Flowers For The Dead

by on Oct.25, 2013, under Syndicated from the Web

Reposted from PUMPKINROT.COM: What’s Brewing | Go to Original Post

By Bean

Mama put the baby in the ground on a Tuesday. That was one year ago today and I haven’t been off the property since. He lies beneath the dirt floor of our basement, back in the far corner underneath some stairs that go nowhere, and where the light never touches. She said it wasn’t any good, me and a baby. That 14 was too young, though she was barely older than that when she had me. Father stayed though, stayed till he was killed in an accident when I was five. My baby’s father was already gone before I even knew the baby was there.

The day I told her she shut up the house and took me down into the dark of the cellar, told me to sit on the table and lay back. The one light above me became the sun, a bright shining glow of another place and time. I held it with my eyes as tight as I could while Mama pushed and tugged and prodded the pain till it swelled so big I thought my body would burst. When the blood came I closed my eyes and pictured a great wide river that would take me and my baby away. We sailed past forests, pastures and fields of flowers that smelled of forgetfulness and love. We sang songs to the birds on the banks, and laid in the moonlight when the soft breeze of night came.

But my baby is a no baby now, a thing only thought of in daydreams and night dreams.

The day after she took him, Mama told everyone that she’d sent me off to live with her sister in Georgia. She told them how life would be better for me there, a good school and music lessons – that I’d gone off to be someone better. Then she told me that I could never leave, never go out in the daylight. At night I was allowed to roam our property, but wasn’t to go past the fence line. We had land, and neighbors were far away. A figure wandering in the night could be anything; a restless deer, a harmless trespasser, a trick of the eye, a ghost. It’d be easy to explain, not that anyone was likely to ask. So I stayed, knowing that Mama meant what she said. She had the most wicked temper, and it could come without a warning, brought on by the smallest of mistakes. She was ever mindful to remind me that I was the ungrateful child of my dead father. The world would forget I existed, and I was to forget the world.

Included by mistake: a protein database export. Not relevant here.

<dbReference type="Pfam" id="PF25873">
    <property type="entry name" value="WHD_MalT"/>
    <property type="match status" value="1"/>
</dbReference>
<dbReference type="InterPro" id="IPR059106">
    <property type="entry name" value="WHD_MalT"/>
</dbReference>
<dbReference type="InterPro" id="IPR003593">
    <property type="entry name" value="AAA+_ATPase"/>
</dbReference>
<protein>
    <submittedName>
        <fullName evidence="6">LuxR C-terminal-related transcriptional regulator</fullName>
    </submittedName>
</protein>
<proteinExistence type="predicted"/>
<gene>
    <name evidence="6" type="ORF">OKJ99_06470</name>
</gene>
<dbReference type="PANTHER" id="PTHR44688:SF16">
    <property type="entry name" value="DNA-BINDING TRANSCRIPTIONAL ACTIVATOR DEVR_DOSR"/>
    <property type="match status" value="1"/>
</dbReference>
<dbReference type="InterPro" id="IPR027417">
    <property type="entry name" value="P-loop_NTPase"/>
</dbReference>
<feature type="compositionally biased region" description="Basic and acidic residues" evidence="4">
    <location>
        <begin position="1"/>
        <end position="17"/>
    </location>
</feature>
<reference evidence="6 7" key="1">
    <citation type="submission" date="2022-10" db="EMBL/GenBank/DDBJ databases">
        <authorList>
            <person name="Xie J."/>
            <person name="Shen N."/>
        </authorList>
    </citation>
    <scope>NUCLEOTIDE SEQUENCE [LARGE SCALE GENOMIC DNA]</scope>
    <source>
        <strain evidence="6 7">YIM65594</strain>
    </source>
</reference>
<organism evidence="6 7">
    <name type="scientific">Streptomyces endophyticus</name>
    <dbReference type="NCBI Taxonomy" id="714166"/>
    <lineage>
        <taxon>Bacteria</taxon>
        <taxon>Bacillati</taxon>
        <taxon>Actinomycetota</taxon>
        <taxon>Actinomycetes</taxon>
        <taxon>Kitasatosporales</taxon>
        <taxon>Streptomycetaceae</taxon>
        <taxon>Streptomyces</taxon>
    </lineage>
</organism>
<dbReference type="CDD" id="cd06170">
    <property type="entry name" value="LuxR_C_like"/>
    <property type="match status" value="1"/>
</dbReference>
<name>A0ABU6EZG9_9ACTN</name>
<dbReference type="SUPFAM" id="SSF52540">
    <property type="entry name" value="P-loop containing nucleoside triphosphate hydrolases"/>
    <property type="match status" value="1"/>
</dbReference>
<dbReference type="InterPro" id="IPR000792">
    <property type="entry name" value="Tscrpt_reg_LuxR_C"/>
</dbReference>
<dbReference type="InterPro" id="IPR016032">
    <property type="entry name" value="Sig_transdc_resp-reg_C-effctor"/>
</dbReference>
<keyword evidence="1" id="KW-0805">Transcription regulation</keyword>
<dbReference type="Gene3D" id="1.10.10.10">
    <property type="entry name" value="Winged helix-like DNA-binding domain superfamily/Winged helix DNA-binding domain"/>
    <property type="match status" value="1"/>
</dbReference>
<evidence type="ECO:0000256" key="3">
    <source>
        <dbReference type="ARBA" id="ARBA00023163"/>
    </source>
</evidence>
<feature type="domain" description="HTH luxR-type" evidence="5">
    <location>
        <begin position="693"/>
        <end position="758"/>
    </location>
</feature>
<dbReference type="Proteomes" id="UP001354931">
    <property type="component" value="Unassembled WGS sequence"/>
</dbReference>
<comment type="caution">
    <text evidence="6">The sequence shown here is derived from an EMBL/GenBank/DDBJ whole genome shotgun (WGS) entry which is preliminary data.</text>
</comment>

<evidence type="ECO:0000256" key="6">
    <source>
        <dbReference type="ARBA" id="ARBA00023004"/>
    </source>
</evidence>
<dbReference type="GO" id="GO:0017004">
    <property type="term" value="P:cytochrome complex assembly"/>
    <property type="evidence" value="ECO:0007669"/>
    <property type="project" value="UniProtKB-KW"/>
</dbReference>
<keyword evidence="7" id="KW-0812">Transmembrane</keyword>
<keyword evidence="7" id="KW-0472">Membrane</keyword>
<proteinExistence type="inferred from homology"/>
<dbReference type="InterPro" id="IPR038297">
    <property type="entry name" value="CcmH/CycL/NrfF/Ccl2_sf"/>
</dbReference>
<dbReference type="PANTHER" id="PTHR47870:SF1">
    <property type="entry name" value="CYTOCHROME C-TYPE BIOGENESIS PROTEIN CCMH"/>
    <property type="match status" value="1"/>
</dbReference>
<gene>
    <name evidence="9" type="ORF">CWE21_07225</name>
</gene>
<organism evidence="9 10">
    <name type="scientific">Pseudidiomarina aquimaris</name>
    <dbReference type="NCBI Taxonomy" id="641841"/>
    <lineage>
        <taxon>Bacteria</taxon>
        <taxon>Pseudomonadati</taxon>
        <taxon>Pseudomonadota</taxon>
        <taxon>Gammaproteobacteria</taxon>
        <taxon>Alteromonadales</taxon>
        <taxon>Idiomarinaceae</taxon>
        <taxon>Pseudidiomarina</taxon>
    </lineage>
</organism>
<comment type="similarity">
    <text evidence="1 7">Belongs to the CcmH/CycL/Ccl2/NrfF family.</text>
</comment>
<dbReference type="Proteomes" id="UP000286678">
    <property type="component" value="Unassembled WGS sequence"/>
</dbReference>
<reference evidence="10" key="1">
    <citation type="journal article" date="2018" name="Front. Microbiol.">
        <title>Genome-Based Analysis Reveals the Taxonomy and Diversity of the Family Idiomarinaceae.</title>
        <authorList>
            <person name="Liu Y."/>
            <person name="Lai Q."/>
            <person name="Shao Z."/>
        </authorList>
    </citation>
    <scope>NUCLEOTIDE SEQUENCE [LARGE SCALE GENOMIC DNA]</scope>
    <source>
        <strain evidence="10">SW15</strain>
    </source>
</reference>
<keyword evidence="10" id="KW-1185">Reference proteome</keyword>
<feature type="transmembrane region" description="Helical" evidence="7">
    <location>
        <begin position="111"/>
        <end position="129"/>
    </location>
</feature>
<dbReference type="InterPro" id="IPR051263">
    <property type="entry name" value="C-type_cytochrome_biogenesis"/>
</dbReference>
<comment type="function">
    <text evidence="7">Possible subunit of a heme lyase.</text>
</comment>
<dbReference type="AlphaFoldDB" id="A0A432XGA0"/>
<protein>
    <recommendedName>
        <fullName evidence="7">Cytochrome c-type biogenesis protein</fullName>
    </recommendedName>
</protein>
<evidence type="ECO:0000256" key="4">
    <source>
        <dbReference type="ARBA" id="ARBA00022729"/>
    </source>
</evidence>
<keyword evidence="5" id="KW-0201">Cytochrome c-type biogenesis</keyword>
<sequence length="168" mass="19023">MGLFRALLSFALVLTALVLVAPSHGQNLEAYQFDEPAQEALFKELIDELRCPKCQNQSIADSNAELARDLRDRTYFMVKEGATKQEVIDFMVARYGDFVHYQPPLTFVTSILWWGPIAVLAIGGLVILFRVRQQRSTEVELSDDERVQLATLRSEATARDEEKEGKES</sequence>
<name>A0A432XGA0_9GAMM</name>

My days inside the house were lists. Lists of chores, lists of my wrongdoings, lists of wrongs done to her. I came to know each tragedy, each slight she had suffered and the revenge she delivered to each who deserved it. I knew her mood by the slight of her eye. Days she was happy weren’t too bad, and I told her how pretty she was and how she’d done right with all that she’d done. I washed her clothes and fixed her meals, all the while singing inside myself to my baby. Singing and thinking of his little place in the basement, wanting to be there and talking to him. At night I would go out beyond the woods and pick him flowers, bring them back and put them over him, hoping he could smell their sweet, green scent. I replaced faded ones with fresh ones, pinks and blues and yellows…bright and dazzling stars in the cold, wet dark. I told him how beautiful he was, how strong and loving. I told him how one day we would disappear from this place and have a little house all ours, with gardens and trees. How we’d never have to stay inside when we didn’t want to, that we’d go out and play in the sun and taste the hot air of noon.

The day she found the flowers was the day she put a lock on the basement door. She told me I wasn’t ever gonna do that again, and that I was no longer allowed out at night. She put padlocks on every door and window and told me to give up, to let hope die, to know that I would always be here. “That world out there don’t want you, and you ain’t got nothing to offer it anyway. You stay here. You will always stay here. It’s your place.”